Venezuela: Lack of justice for protest abuses gives green light to more violence
Venezuela’s failure to effectively investigate and bring to justice those responsible for the deaths of 43 people and the injury and torture of hundreds during protests in 2014, is effectively giving a green light to more abuses and violence, said Amnesty International in a new report today.
The faces of impunity: A year after the protests, victims still await justice examines the stories of those who died or were arbitrarily arrested and tortured in detention during and after the protests that rocked the country between February and July 2014. Amongst the dead and injured were protesters, passers-by and members of the security forces. Some are still behind bars pending trial.
People in Venezuela should be able to peacefully protest without fear of losing their lives or being unlawfully detained.
“Every day that passes without addressing the catalogue of human rights abuses that took place during the protests is another day of heart-breaking injustice for the victims and their families. This must stop.”
During the protests 3,351 people were detained, scores arbitrarily. Most were released without charges. However, 1,404 individuals are facing charges and 25 are still in detention awaiting trial.
Amnesty International had access to the files of five people being held in detention facing charges and concluded that they were arbitrarily detained. Two have since been released pending trial.
Evidence shows that members of the police allowed pro-government armed groups to abuse protesters and passers-by, and even illegally enter people’s houses, including with fire arms.
Guillermo Sánchez died after he was beaten and shot by a pro-government armed group in La Isabelica (Valencia State) in March 2014. His wife, Ghina Rodríguez, and their two children had to flee the country after they received death threats for demanding justice. They are still waiting for those responsible for Guillermo’s death to be held to account.
The relatives of other victims and their lawyers have also reported being harassed and intimidated because of their campaigns to obtain justice and reparations. Human rights defenders who have reported serious abuses have also been the target of attacks.
Excessive use of force against protesters and arbitrary arrests have continued since the end of the protests. In recent weeks a 14-year-old boy was killed by police in Táchira on 24 February. The Mayor of Caracas, Antonio Ledezma, was arrested on 19 February, under dubious circumstances.
Rather than address this issue, the Ministry of Defence issued a resolution at the end of January 2015 allowing all sections of the armed forces to be deployed in public order operations, including the policing of public protests. They have also authorized the use of firearms in such operations.
The use of unnecessary or disproportionate force is precisely what exacerbated the wave of tragic events last year. Instead of adding fuel to the fire by making provisions for the army to take to the streets, the Venezuelan authorities should send an unequivocal message that the use of excessive force will not be tolerated.
People killed and injured during the protests
The Amnesty International report documents events of February 2014 when thousands of anti-government protesters took to the streets, resulting in the death of 43 people, including eight law enforcement officials, and the injury of 878 people, including nearly 300 security forces personnel.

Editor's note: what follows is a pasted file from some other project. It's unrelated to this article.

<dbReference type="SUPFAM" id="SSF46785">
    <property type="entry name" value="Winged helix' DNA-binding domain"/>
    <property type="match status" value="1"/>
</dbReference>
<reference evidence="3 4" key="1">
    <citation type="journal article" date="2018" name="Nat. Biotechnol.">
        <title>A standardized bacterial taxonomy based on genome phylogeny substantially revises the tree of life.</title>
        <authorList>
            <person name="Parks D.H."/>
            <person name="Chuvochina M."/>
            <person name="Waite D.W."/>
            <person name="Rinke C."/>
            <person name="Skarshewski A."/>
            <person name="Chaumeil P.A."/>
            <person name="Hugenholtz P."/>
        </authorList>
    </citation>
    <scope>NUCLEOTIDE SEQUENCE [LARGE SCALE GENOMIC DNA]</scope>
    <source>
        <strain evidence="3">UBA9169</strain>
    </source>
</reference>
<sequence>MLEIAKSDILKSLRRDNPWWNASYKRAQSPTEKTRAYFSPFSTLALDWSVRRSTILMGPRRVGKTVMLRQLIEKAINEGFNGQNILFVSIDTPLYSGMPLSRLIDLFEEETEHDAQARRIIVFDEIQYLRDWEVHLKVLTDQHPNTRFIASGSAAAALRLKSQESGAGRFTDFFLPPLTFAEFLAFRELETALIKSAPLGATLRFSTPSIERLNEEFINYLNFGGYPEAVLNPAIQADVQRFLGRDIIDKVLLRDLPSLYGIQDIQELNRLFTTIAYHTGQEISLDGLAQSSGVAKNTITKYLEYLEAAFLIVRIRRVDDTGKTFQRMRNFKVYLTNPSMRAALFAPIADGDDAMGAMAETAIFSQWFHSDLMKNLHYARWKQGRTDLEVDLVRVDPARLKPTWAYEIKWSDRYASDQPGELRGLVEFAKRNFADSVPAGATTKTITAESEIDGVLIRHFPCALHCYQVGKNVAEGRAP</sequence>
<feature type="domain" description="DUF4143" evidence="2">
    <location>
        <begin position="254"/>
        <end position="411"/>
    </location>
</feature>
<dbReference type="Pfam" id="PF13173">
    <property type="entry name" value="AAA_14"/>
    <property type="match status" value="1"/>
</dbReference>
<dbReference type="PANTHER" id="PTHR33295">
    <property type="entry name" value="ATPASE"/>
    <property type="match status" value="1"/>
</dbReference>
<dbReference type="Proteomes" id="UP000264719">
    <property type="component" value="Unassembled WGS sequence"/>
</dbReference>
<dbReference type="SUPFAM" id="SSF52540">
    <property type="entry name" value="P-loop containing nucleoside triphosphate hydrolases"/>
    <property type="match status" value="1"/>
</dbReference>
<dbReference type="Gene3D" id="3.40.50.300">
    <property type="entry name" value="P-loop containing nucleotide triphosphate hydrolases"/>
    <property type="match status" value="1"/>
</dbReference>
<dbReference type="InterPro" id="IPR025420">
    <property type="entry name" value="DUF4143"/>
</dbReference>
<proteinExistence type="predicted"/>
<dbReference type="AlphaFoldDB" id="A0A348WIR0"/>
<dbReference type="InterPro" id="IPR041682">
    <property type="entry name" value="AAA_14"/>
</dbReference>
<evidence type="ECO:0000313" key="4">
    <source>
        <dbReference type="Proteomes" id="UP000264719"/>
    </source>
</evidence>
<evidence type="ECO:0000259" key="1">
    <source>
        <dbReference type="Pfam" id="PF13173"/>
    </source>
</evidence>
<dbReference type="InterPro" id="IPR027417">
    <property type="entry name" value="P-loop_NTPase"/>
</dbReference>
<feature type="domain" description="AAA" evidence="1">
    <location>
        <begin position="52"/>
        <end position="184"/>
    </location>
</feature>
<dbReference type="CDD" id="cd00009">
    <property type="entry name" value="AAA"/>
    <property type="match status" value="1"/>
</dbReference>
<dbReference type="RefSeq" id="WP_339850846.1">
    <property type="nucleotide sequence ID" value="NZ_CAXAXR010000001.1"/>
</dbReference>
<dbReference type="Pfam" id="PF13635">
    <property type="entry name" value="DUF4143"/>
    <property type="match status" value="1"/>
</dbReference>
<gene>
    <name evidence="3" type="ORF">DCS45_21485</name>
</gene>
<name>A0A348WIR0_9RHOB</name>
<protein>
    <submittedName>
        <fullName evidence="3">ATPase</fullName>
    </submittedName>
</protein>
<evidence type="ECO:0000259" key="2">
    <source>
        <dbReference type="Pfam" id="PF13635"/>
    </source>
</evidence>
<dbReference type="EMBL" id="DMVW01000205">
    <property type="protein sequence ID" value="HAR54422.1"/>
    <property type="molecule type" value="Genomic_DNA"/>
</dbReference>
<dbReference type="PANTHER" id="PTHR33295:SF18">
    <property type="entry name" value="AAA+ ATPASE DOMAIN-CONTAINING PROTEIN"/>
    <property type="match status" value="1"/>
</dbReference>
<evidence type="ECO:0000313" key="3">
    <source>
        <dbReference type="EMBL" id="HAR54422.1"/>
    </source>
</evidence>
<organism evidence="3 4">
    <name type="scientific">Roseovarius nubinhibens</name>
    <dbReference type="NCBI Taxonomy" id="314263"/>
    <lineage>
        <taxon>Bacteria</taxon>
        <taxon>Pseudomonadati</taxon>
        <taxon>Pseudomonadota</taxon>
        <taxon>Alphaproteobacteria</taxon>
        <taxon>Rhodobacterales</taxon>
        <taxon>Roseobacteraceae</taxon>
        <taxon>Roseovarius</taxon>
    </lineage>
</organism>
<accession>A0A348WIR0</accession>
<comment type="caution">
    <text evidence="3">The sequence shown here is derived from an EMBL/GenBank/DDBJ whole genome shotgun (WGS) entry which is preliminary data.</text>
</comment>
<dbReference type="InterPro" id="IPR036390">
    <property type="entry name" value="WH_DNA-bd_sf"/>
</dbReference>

It pieces together victim testimony with photographic evidence, establishing that security forces beat, tortured and even fired live ammunition at protesters.
Torture and other ill-treatment while in detention
Amnesty International has documented scores of cases of detainees who were subjected to torture and other ill-treatment. Prisoners have been beaten, burnt, sexually abused, asphyxiated, electrocuted and threatened with death while in custody.
Wuaddy Moreno was on his way back home form a birthday party when he was arrested on 27 February 2014 on suspicion of having participated in the protests.
Police officers beat and burnt him in the public square in La Grita, Táchira state before taking him to the police station and later releasing him without charge. The police officers who abused him are still in active service and intimidated and harassed Wuaddy and his relatives after they called for justice.
Amongst those still behind bars are Leopoldo López, opposition leader, Daniel Ceballos, Mayor of San Cristóbal in Táchira state, and Rosmit Mantilla, LGBTI activist. All three are from the opposition party Voluntad Popular (Popular Will). They should all be released.
Two people who had been arbitrarily detained were released recently. Lawyer Marcelo Crovato was released on 25 February and placed under house arrest; and Christian Holdack was released on bail on 17 March.
In the majority of cases, those responsible for the abuses have not faced justice.
The Public Prosecutor’s Office has investigated 238 reports of human rights violations, but only 13 have resulted in charges being brought.
Also, according to the Attorney General, 30 police officers have been charged in connection with the deaths of protesters, excessive use of force, and torture and other ill-treatment. So far, three law enforcement officials have been convicted of ill-treatment and 14 officers have been detained. An arrest warrant has been issued for another officer, but has not been carried out yet. The remaining 12 officers have been granted conditional release.